After few decades of Congress monopoly, other parties came to power. Since then, Indian politics has become more aggressive and hectic, but also less predictable and transparent. The parallel growth of media, civil society and political awareness among lesser social groups has brought about new dynamics, especially heightened expectations and increasing political participation. What has been the impact of globalization? This can at best be answered only tentatively, since both globalization and democracy are evolving stories. However, there are two distinct trends.
Firstly, the economic impact of globalization in India has been hugely uneven. Poverty has indeed declined, from 36 percent of population in 1990 to 26 percent in 2000, but the resulting economic growth has largely been limited to big cities. Even a cursory visit to India’s rural areas shows the extent to which they have remained stagnant and backward. While there is new energy and optimism in the cities, as also a flood of new money and surging real estate prices, rural India remains disconnected from globalization’s mainstream.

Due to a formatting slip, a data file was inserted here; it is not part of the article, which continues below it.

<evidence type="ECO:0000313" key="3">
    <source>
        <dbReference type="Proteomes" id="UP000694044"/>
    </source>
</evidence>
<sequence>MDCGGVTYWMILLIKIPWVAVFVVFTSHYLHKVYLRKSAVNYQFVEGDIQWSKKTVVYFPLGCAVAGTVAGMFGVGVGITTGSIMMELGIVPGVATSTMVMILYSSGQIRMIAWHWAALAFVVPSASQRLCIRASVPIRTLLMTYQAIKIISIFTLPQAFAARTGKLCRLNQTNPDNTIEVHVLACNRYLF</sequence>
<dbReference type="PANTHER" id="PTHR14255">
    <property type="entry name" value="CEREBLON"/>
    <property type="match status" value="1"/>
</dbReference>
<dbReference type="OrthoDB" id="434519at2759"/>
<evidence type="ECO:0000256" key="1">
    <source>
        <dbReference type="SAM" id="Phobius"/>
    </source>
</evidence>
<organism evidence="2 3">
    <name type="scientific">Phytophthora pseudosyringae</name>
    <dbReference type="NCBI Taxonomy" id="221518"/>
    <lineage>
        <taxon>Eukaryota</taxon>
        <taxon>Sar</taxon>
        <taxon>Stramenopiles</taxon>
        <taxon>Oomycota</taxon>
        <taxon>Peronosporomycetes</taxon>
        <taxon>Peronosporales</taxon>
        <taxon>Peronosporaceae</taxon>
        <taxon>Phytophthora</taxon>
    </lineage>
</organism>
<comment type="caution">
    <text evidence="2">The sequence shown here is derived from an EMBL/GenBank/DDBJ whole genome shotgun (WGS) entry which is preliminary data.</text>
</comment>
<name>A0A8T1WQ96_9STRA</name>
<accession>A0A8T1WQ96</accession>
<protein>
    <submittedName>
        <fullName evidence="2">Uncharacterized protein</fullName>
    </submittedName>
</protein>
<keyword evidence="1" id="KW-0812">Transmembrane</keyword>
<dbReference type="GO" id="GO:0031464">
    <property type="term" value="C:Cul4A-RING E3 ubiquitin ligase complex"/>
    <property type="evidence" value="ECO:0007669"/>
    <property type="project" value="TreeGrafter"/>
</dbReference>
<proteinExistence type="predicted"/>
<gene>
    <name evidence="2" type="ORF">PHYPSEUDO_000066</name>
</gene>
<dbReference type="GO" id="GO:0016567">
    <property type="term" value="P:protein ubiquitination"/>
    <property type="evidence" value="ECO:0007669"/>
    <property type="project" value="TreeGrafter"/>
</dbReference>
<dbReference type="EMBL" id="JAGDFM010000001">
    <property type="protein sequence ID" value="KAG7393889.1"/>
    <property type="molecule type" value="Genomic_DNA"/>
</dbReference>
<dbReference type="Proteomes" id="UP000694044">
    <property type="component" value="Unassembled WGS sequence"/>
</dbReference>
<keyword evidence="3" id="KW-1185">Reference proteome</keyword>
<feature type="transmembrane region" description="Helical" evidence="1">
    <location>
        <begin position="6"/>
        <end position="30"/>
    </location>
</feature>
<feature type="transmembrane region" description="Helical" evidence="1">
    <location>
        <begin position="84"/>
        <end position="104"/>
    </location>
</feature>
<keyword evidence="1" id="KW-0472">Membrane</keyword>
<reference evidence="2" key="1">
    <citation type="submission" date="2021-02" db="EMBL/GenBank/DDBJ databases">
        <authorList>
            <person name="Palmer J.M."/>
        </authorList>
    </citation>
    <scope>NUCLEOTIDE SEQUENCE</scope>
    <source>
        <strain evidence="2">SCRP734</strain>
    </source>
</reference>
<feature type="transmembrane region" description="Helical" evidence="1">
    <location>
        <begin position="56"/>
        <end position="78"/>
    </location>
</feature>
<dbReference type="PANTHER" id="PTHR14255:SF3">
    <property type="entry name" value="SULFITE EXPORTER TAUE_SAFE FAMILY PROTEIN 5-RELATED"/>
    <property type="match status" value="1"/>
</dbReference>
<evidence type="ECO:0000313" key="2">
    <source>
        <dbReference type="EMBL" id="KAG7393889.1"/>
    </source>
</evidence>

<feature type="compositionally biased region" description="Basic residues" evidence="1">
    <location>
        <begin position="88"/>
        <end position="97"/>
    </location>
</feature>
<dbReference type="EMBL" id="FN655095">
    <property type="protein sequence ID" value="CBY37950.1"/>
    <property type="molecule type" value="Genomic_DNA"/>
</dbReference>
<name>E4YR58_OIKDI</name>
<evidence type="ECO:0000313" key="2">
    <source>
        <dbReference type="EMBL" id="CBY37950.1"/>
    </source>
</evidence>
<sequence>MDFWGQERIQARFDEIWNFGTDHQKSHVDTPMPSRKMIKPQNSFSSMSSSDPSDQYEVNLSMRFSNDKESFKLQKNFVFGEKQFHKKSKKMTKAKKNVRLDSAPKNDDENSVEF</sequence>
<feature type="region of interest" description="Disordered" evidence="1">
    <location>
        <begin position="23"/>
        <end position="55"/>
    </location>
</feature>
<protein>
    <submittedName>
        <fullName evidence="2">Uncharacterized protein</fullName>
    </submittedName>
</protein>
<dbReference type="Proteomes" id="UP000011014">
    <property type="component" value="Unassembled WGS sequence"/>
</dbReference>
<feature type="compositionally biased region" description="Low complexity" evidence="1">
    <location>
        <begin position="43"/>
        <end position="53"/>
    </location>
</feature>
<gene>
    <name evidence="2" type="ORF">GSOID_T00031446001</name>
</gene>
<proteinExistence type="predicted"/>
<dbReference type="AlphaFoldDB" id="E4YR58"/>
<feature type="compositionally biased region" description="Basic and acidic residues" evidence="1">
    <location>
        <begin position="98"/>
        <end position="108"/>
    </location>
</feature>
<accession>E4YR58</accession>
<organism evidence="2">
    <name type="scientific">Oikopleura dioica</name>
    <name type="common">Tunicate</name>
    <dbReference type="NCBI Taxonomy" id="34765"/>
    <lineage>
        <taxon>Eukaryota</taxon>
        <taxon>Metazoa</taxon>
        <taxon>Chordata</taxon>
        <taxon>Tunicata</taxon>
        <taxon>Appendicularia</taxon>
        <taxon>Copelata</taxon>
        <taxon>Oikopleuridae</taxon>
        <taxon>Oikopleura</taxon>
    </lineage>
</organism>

Secondly, there is now a growing thirst for education in India, driven by a rapidly expanding middle class which is saving, borrowing and toiling for the right academic opportunity for its children as never before. Going abroad for studies has now become rather standard, with more than 50,000 Indian students joining foreign universities each year. By the end of 2002 India already surpassed China as the leading country of origin for international students in the United States. In both trends, there is a positive side as well as a precarious edge. An enlarged urban middle class or a better educated population are both very desirable features in any democracy, but the opportunities and changes in India are too narrowly focused in an urban setting. India is now on a dangerous double track, with the rural-urban linkage being extremely uneasy and artificial, which in large...
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